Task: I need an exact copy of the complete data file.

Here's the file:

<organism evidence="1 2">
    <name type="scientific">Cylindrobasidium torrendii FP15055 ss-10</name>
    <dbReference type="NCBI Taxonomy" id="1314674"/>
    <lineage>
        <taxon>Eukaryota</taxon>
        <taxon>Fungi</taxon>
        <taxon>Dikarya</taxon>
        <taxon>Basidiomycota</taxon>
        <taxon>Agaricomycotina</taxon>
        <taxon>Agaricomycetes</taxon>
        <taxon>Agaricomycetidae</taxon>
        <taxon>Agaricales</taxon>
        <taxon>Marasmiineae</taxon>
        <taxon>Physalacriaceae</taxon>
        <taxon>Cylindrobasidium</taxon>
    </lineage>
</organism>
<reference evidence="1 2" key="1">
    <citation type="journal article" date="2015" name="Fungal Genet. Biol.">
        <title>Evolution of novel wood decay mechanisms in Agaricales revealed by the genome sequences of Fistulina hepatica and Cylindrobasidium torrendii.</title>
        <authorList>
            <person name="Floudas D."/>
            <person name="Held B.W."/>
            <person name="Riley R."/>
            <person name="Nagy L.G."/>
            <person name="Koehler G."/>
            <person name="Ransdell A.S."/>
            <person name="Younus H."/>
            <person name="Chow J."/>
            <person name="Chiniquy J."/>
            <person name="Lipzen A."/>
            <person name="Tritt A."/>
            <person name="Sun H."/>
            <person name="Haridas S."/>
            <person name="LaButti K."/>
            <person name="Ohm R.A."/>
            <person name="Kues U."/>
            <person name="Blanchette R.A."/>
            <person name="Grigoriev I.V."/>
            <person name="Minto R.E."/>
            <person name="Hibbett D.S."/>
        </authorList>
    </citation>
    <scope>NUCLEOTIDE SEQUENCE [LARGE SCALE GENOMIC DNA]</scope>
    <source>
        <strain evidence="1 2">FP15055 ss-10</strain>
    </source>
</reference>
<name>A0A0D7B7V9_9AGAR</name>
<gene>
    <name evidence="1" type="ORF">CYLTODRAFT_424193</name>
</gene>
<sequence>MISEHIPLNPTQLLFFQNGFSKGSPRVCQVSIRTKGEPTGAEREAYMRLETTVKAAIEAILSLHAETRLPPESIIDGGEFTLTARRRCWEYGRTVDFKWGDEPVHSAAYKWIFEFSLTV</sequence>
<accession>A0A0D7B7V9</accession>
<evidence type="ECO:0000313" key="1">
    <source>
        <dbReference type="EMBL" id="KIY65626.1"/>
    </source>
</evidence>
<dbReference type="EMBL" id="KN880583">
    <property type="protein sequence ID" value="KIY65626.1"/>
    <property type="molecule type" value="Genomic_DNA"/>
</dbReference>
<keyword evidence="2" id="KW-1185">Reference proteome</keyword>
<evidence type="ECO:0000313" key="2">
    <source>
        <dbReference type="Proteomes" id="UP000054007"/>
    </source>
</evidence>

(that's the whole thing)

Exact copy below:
<organism evidence="1 2">
    <name type="scientific">Cylindrobasidium torrendii FP15055 ss-10</name>
    <dbReference type="NCBI Taxonomy" id="1314674"/>
    <lineage>
        <taxon>Eukaryota</taxon>
        <taxon>Fungi</taxon>
        <taxon>Dikarya</taxon>
        <taxon>Basidiomycota</taxon>
        <taxon>Agaricomycotina</taxon>
        <taxon>Agaricomycetes</taxon>
        <taxon>Agaricomycetidae</taxon>
        <taxon>Agaricales</taxon>
        <taxon>Marasmiineae</taxon>
        <taxon>Physalacriaceae</taxon>
        <taxon>Cylindrobasidium</taxon>
    </lineage>
</organism>
<reference evidence="1 2" key="1">
    <citation type="journal article" date="2015" name="Fungal Genet. Biol.">
        <title>Evolution of novel wood decay mechanisms in Agaricales revealed by the genome sequences of Fistulina hepatica and Cylindrobasidium torrendii.</title>
        <authorList>
            <person name="Floudas D."/>
            <person name="Held B.W."/>
            <person name="Riley R."/>
            <person name="Nagy L.G."/>
            <person name="Koehler G."/>
            <person name="Ransdell A.S."/>
            <person name="Younus H."/>
            <person name="Chow J."/>
            <person name="Chiniquy J."/>
            <person name="Lipzen A."/>
            <person name="Tritt A."/>
            <person name="Sun H."/>
            <person name="Haridas S."/>
            <person name="LaButti K."/>
            <person name="Ohm R.A."/>
            <person name="Kues U."/>
            <person name="Blanchette R.A."/>
            <person name="Grigoriev I.V."/>
            <person name="Minto R.E."/>
            <person name="Hibbett D.S."/>
        </authorList>
    </citation>
    <scope>NUCLEOTIDE SEQUENCE [LARGE SCALE GENOMIC DNA]</scope>
    <source>
        <strain evidence="1 2">FP15055 ss-10</strain>
    </source>
</reference>
<name>A0A0D7B7V9_9AGAR</name>
<gene>
    <name evidence="1" type="ORF">CYLTODRAFT_424193</name>
</gene>
<sequence>MISEHIPLNPTQLLFFQNGFSKGSPRVCQVSIRTKGEPTGAEREAYMRLETTVKAAIEAILSLHAETRLPPESIIDGGEFTLTARRRCWEYGRTVDFKWGDEPVHSAAYKWIFEFSLTV</sequence>
<accession>A0A0D7B7V9</accession>
<evidence type="ECO:0000313" key="1">
    <source>
        <dbReference type="EMBL" id="KIY65626.1"/>
    </source>
</evidence>
<dbReference type="EMBL" id="KN880583">
    <property type="protein sequence ID" value="KIY65626.1"/>
    <property type="molecule type" value="Genomic_DNA"/>
</dbReference>
<keyword evidence="2" id="KW-1185">Reference proteome</keyword>
<evidence type="ECO:0000313" key="2">
    <source>
        <dbReference type="Proteomes" id="UP000054007"/>
    </source>
</evidence>